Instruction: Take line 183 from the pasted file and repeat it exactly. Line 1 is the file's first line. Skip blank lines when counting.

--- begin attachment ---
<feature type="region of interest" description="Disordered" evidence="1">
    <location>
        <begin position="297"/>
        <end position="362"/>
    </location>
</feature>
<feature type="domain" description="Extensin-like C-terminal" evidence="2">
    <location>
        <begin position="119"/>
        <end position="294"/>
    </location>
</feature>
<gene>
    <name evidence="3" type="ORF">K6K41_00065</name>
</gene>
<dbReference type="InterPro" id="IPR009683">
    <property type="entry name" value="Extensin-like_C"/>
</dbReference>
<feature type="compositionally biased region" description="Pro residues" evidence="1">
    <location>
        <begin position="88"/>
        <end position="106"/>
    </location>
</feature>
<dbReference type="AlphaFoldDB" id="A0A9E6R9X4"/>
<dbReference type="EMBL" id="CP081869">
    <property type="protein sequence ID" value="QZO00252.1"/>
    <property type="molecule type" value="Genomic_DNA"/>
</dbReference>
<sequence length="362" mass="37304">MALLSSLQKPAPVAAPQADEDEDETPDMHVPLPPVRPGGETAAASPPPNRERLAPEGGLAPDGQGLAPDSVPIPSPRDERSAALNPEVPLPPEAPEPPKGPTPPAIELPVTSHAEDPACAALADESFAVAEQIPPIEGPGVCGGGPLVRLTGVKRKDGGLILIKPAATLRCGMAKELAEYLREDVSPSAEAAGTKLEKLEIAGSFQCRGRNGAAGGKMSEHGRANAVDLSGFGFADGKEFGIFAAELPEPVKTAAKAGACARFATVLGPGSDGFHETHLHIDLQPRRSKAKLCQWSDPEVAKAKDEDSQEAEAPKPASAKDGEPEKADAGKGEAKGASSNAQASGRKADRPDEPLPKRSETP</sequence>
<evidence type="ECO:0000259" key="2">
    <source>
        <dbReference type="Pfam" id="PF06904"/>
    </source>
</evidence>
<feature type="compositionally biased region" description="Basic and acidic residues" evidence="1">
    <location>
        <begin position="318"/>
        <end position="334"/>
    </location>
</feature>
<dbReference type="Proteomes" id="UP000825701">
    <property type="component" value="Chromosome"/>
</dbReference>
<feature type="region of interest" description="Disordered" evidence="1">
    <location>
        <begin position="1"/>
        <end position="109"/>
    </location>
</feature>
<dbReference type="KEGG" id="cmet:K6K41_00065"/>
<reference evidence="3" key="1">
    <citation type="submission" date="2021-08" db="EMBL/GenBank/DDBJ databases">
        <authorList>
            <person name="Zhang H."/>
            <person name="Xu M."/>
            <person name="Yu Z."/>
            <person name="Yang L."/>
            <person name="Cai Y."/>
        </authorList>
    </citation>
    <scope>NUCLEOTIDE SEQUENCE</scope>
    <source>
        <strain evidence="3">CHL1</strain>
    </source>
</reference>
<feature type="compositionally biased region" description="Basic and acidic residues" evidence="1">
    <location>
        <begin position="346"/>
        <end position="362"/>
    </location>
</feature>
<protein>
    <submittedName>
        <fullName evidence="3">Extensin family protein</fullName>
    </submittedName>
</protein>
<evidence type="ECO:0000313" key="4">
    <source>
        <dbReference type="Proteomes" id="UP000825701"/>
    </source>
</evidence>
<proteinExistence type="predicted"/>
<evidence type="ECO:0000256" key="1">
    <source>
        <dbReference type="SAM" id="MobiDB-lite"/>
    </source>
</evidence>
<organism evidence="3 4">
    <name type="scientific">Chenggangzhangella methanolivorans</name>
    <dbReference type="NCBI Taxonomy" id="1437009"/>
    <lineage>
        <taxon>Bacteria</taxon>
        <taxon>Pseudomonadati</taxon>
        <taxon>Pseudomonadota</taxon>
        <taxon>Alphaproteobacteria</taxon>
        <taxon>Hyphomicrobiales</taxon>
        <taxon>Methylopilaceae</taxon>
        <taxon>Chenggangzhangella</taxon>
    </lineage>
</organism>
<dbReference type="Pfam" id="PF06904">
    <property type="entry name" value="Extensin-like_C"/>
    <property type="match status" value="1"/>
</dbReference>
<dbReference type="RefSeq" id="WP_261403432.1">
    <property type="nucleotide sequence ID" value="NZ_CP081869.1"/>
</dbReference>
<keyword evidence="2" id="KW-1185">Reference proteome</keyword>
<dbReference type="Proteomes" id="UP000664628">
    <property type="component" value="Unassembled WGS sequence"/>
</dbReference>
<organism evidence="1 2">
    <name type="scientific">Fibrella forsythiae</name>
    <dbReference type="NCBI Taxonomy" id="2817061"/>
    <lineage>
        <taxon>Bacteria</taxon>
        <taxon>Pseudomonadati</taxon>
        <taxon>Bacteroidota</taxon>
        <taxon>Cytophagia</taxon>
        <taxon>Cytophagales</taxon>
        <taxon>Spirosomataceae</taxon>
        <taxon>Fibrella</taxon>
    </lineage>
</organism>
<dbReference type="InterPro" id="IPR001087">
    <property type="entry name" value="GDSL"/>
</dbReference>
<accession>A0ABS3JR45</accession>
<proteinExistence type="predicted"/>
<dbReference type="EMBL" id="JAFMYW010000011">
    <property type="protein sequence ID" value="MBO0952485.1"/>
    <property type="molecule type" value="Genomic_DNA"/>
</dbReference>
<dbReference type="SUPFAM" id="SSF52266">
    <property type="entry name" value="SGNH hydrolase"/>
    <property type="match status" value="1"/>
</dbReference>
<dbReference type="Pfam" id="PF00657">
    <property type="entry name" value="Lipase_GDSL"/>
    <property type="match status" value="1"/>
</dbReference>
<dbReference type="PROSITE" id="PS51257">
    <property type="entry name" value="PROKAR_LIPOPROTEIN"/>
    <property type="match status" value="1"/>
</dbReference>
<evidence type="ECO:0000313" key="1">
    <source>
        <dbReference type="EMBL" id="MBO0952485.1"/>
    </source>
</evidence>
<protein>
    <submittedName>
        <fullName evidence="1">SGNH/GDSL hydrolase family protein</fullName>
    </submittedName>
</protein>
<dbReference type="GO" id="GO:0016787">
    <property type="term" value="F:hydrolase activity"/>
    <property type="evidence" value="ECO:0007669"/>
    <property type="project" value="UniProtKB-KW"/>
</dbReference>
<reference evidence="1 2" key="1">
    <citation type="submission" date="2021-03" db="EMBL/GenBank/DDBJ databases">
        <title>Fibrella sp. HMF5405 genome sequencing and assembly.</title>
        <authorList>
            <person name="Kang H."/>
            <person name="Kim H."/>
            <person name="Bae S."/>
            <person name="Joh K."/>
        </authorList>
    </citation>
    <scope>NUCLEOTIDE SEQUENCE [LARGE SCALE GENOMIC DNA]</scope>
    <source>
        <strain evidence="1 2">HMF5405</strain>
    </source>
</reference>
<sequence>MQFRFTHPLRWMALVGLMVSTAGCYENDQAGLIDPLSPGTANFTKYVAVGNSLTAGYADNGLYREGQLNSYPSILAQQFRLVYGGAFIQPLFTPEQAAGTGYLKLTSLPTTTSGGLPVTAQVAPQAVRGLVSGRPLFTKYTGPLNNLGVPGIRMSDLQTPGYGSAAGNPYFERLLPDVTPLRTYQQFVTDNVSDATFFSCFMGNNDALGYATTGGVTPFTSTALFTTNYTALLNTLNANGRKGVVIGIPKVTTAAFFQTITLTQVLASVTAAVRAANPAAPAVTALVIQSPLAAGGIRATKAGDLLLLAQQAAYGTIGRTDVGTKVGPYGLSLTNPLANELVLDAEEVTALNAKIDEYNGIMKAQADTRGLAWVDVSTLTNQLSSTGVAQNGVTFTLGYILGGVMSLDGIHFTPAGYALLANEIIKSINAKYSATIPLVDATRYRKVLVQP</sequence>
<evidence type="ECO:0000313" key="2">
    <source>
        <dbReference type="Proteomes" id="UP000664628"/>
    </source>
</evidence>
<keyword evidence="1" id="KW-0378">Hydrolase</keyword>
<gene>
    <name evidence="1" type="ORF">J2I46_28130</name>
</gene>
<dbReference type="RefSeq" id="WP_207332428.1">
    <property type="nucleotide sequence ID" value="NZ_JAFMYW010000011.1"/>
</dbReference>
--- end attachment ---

<keyword evidence="1" id="KW-0378">Hydrolase</keyword>